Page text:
Will self-checkouts ever speak like Michael Jackson?

It’s been over a quarter of a century since Marty McFly stepped into the DeLorean time machine to pay us a visit on October 21st 2015. However, things haven’t gone exactly to plan – or the way that Marty experienced it the first time round.

There really aren’t many people using fax machines anymore – instead the go to of communications technology is of course mobile phones. There’s also sadly nowhere to eat where a virtual Michael Jackson will take our order for fajitas. In fact, many of us still prefer to be served by a person at the supermarket rather than wrestle with the self-checkouts.

So how would Marty McFly feel about the technological innovations that we have made? As a technical PR company, we’re always researching and marketing the latest gadgets – we’re desperate to know what brilliant inventions the future will bring to our desks. We guessed that now is the ideal time to find out, and managed to catch up with Marty before he disappeared into an explosion of lasers, fire and smoke.

Ed: Hi Marty McFly, it’s a pleasure to meet you and thank you for coming back to the future to meet us.
Marty: It’s a pleasure to be here. Again.

Ed: Quite. On that note, let’s start by asking, is 2015 how you remembered it?
Marty: No way. It’s way different. Where are all the flying cars and the self-tying shoes? I was looking forward to seeing Jaws 19, so I was gutted to see that it finished at Jaws Revenge – what happened to the rest of them?

Ed: We’ve moved on….
Marty: You call Sharknado progress?

Ed: Ahem. Maybe not. What else is different?
Marty: What happened to all the hoverboards? I at least thought you’d have those by now!

Ed: Well, we’ve got the Swegway…
Marty: Yeah, but you’re not allowed to actually ride them are you? Did you see that story about the cop who got busted for riding one in London, England?

Ed: Very true. We see you’ve discovered hyperlinks though. You completely didn’t see the Internet coming when you first came back to the future did you?
Marty: Yeah, you’ve got me there. I have to say this Internet thing is neat. Much better than the dust-repellent paper the first time I came to 2015.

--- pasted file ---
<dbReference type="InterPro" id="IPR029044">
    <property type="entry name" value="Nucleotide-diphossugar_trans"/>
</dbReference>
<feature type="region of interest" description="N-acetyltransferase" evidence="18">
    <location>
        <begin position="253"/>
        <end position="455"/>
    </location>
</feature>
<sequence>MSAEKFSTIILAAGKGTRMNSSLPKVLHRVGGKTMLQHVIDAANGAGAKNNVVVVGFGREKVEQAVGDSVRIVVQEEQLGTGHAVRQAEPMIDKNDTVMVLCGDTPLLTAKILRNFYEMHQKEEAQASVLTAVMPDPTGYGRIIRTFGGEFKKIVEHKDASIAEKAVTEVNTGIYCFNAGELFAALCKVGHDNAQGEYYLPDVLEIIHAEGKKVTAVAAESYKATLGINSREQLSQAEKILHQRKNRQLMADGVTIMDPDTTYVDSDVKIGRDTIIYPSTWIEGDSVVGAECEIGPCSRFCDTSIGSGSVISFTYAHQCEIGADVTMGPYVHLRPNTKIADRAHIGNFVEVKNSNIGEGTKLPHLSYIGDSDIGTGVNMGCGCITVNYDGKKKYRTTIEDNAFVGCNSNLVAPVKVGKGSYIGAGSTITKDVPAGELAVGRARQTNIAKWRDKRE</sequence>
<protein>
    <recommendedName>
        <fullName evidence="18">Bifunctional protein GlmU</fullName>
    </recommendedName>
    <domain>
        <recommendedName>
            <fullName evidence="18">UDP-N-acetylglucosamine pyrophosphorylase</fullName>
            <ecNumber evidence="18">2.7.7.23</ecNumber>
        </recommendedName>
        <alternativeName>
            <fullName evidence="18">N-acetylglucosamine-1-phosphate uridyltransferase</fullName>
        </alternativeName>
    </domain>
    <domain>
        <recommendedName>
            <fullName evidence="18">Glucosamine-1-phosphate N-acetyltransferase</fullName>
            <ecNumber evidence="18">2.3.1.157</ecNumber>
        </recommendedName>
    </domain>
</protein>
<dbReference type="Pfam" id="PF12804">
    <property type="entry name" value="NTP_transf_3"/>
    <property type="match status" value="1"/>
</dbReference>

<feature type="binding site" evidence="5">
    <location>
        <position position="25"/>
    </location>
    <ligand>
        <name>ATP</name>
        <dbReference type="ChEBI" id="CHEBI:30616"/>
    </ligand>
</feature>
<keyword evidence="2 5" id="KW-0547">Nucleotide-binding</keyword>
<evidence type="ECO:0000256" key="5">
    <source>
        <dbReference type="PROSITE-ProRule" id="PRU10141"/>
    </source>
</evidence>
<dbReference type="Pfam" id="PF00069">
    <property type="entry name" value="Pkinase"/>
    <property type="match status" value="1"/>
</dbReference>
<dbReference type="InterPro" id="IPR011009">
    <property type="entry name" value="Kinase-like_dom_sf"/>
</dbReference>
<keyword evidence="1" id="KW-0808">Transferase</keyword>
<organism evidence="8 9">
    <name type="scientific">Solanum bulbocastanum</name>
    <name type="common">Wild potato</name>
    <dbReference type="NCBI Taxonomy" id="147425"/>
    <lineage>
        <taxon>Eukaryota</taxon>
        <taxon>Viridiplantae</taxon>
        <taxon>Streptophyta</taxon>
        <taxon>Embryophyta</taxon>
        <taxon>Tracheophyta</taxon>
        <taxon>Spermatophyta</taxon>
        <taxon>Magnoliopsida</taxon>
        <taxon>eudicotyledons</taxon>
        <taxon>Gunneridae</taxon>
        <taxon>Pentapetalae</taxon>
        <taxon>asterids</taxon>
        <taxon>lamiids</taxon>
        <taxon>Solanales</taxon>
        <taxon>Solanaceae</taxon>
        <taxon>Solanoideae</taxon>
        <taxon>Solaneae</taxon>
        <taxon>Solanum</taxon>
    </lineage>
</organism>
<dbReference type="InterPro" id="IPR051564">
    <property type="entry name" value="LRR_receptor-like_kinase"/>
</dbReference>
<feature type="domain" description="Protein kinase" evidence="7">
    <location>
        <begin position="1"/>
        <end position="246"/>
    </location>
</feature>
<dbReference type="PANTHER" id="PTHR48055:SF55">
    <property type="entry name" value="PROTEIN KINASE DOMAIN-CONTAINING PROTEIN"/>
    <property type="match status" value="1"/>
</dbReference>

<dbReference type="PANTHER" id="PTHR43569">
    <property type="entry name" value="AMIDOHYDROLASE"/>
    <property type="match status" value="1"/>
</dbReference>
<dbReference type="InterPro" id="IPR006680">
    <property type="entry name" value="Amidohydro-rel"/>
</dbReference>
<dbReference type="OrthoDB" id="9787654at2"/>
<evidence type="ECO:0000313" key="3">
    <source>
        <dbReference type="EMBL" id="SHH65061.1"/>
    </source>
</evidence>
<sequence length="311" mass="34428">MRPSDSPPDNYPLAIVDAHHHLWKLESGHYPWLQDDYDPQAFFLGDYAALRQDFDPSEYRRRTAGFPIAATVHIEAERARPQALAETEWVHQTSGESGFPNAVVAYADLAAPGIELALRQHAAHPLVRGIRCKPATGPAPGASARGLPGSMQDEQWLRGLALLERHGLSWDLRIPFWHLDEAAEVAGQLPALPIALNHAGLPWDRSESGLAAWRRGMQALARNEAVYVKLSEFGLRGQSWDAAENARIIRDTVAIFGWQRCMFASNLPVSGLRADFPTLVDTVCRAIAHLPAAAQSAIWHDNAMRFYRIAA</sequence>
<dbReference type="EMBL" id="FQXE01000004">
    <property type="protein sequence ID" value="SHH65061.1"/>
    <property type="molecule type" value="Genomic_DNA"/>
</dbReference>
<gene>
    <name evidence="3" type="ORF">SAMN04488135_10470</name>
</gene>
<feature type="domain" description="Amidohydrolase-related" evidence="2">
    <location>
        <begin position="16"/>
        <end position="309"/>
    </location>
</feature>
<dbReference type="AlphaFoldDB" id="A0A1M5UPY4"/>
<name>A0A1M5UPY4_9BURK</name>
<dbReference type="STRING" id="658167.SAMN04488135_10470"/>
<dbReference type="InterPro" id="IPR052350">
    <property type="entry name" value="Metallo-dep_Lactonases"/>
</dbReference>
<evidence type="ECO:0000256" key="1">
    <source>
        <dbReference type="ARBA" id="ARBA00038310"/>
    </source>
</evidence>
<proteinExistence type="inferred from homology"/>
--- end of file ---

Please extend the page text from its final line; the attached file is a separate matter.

Ed: You missed out on mobile phones too…
Marty: True, but we did have flying cars, self-tying shoes and hoverboards. Did I mention that?

Ed: You might have. OK, so what DID you actually get right?
Marty: Well, we had something very like your Google Glass devices, with things like built-in cameras and even something very much like your Interweb…

Ed: It’s Internet…
Marty: Yeah, Internet. Plus we also had plasma screen TVs, 3D movies and even video calls, which I think you guys call Skype? As I’ve been here once already, I’ve had a good 25 years to teach my parents how to use it. 

Ed: Useful. So apart from flying cars, self-tying shoes and hoverboards, what one thing are you surprised we don’t have in our version of 2015?
Marty: Well, I think automatic dog walkers were a pretty great idea. And self-drying jackets, which would save you guys a fortune on tumble-drying. There were also remote control litter bins that could empty themselves.

Ed: Aha! Now that we might be able to do. There’s a plan to use the Internet of Things in Milton Keynes so that dustbins can tell the local council when they need emptying.
Marty:  Err yeah, that’s great. Real cutting-edge stuff. Let’s hope you find some other things to do with it too.

Ed: Like what?
Marty: No idea. Hey, how about I go find out and come back and tell you in 25 years.

Ed: Any room in that time machine for a passenger?
Marty: Nope. Sorry. Flux capacitor is taking up all the room. Cheerio. See you on 21st October 2040.

Ed: Give our love to Jennifer and the kids. And say hi to Doc for us. Oh, you’ve gone…

It would seem that Marty wasn’t all that enthralled with the advances we’ve made or perhaps he was feeling slightly bitter that he didn’t predict the rise of smart phone technology and social media…

If you’d like to experience just how far we’ve come since the decade of Back to the Future’s conception just take a look at how clunky the original Macintosh was in 1984 and then take a look at your iPad. Weighing 16.5 pounds, the original Mac had just 128k of memory and was cited for user-friendly developments such as its pull down menus, mouse and icons.

The first mobile phone also made its debut in 1984, weighed nearly 11 pounds and needed a car to be charged. We like things much lighter in 2015, and with the average memory of a smartphone at 16GB (that’s one thousand million bytes in comparison to the original Mac’s one thousand) we can only begin to imagine what the capabilities of mobile technology will be in another 25 years’ time.

In fact, the closest way of experiencing the destabilising effect of time-travel is to visit the National Musuem of Computing in Milton Keynes. Here you can awe at the size and mass of the first laptops as well as the first stored-program digital computer of the 1950s, the ‘WITCH’. We highly recommend a visit, but in the mean-time we’ll be waiting here patiently for Marty to come back and report from the future.